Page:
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Medieval European Government
Transcript of Medieval European Government
Know the significance of developments in medieval English legal and constitutional practices and their importance in the rise of modern democratic thought and representative institutions (e.g., Magna Carta, parliament, development of habeas corpus, an independent judiciary in England).
Government Before Medieval Times
people depended on a patronage system.
This was when a noble Roman organized a group of less wealthy/powerful men and in return looked after their interests.
Men would temporarily let other people use part of their land in return for services.
Both of these practices were used in Medieval Europe .
Important Changes in Government
Attempt to limit King's power and protect the people's rights
Example: A freeman can only be punished through the "law of the land"
Did not limit the power of the king during the Medieval Period, but it did make people want to start limiting the power of the king.
Independent Judiciary in England
Importance of Medieval Government to the US Government
You will create a revisionist history (in groups of 2-3) where you will explain what the US government would be like if we did not have any influence from Medieval Europe. In your groups you will design a poster and then present your poster to the class. You will discuss how different the US would be if we did not have any influence from Medieval Europe. Be creative and have fun!
Find 3 things (ideas, documents, etc) from Medieval Europe that influenced our modern Europe government.
Explain how these ideas have affected out modern US government.
Write an alternate history about what our government would look like if these ideas had never existed.
Formal directions (with the assessment sheet) will be handed out in class.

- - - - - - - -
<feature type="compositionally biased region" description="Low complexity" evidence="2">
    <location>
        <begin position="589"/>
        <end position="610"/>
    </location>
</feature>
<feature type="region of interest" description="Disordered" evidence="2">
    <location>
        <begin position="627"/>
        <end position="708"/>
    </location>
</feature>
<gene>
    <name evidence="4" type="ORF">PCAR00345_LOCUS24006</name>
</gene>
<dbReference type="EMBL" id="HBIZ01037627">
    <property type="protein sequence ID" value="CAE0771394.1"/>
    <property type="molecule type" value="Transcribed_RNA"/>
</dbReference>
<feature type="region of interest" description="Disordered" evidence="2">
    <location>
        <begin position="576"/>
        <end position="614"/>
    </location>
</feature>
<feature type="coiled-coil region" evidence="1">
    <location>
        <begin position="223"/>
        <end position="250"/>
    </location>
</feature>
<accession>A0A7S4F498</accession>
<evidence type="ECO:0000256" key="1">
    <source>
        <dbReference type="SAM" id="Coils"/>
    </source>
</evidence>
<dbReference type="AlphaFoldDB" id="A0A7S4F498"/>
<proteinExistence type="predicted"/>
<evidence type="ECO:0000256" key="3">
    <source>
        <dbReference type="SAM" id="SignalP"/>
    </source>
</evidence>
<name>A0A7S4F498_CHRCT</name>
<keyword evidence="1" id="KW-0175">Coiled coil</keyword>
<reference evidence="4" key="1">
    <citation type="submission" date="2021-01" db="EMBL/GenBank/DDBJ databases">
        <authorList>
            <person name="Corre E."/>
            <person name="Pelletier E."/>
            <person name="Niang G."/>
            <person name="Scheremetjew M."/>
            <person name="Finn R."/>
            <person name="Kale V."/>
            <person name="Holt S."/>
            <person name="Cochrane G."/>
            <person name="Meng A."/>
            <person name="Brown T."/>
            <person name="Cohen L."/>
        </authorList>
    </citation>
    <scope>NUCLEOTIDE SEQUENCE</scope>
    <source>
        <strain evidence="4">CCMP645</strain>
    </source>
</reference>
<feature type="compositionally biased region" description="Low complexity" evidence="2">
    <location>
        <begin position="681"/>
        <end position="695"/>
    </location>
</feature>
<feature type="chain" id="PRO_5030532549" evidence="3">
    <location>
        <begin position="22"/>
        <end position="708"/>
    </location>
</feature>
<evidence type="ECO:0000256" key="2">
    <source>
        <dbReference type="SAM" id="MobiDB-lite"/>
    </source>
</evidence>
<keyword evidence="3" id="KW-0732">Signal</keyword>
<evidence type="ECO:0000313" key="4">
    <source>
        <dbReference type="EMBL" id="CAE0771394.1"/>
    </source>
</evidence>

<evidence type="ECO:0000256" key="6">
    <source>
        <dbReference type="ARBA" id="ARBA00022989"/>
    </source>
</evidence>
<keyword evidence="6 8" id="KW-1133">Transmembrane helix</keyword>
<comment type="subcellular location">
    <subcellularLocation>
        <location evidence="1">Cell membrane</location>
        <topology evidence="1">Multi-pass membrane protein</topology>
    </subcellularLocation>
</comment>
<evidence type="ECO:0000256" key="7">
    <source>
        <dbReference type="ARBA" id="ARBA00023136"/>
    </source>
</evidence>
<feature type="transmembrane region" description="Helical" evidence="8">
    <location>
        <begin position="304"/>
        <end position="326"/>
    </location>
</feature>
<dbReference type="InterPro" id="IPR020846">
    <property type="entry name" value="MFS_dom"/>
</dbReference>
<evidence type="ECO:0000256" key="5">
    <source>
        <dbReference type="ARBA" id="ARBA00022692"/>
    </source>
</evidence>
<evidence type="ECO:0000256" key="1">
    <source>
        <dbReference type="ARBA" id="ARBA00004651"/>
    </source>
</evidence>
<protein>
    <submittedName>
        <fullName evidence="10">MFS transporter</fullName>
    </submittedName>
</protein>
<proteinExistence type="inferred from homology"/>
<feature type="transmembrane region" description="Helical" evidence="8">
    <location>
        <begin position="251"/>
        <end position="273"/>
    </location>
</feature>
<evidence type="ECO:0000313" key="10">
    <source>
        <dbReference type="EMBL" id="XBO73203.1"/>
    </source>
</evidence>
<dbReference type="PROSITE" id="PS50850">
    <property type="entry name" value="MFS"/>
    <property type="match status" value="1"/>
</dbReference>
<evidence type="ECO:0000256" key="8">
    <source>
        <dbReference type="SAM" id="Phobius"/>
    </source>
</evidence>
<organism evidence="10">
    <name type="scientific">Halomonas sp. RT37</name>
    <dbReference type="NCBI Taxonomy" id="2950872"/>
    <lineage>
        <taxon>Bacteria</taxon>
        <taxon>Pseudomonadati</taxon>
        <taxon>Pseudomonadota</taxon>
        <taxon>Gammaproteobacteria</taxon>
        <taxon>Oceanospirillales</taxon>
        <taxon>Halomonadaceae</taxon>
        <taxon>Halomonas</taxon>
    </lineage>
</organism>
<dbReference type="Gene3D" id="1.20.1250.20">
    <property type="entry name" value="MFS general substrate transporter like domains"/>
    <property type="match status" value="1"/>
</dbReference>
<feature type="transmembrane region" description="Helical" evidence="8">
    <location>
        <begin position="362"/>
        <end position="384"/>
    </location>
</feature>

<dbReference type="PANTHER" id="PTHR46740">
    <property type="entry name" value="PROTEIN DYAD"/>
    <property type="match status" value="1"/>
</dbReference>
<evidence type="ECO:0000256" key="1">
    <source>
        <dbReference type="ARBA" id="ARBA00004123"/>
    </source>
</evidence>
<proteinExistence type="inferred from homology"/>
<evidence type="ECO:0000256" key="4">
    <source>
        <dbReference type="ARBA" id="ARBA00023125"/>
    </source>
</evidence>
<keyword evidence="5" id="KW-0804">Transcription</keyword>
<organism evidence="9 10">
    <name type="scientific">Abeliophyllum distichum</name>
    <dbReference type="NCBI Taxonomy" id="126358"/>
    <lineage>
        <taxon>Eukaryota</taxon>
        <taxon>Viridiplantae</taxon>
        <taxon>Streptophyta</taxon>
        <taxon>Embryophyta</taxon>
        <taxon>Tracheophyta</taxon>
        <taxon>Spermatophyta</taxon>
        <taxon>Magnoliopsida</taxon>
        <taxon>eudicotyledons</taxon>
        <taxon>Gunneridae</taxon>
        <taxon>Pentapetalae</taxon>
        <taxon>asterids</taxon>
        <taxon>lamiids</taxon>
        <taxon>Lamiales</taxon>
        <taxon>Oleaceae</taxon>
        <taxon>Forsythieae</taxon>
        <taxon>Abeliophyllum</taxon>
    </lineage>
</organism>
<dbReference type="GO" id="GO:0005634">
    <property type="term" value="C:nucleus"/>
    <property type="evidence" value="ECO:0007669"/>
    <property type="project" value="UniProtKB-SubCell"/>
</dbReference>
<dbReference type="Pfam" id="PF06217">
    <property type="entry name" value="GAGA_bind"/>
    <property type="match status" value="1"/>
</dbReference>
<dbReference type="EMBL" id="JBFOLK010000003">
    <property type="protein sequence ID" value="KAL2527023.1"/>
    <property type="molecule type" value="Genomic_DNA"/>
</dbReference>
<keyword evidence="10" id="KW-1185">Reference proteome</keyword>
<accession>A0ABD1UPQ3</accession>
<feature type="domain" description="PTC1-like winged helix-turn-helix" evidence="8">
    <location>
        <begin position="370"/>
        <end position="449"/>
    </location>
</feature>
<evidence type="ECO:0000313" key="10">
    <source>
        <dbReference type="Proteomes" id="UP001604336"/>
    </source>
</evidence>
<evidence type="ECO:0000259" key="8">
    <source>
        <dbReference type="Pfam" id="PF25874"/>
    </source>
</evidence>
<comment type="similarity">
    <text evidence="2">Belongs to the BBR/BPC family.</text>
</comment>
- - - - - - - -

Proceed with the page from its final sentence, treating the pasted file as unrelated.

Magna Carta- 1215
Independent judiciary in England- 1178
Believed to have inspired the creation of the US Constitution.
Similar to the Legislative (Law-Making) branch of the US government.
There must be a legal justification for someone to be imprisoned.
Independent Judiciary System in England
Judges should rule based on what they think is right and not let the decision be based on bribes, common belief, or what other branches of the government thinks.
Term first used in 1236
First used as a group of advisers to the king.
Eventually representatives from each town/city would be a part of the parliament, to make sure everyone had a voice.
39th clause of the Magna Carta states:
"No freemen shall be taken or imprisoned or disseised or exiled or in any way destroyed, nor will we go upon him nor send upon him, except by the lawful judgment of his peers or by the law of the land."
Determines if a person is lawfully imprisoned.
People cannot just be put in jail because someone wants them there
There must be a legal basis for someone to be in prison
Example: breaking a law
Changed over time.
First the assisted the King in making decisions in cases.
Eventually would decided on verdict on their own (without the King).
The Judicial System should not be influenced by other parts of the government.
Judges should not accept bribes of any kind (payments made by people to have the judge rule in their favor).
Judges were dismissed (fired) if they were thought to have accepted bribes.
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Find out classroom: MsWalderHistory
Take the comprehension quiz
What are some of the benefits of limiting the King's power over the people?
Why is is important that there are representatives from all the towns? What happens if there are no representatives?
If someone stole bread (which is against the law) can they be put in prison?
If a noble does not like someone (they said something mean about the noble), can the noble send the person to prison?
Why or why not?
What is the danger of having a judge who will accept bribes?
Which of the changes is the most important to the US government? Why?
Population of Medieval Europe
When we look at the set up of feudalism, we can see that the majority of people fell in the peasant and serf sections.
What does this tell us about the possible treatment of peasants and serfs?
Creation of the Magna Carta and Parliament
Recap of the Middle Ages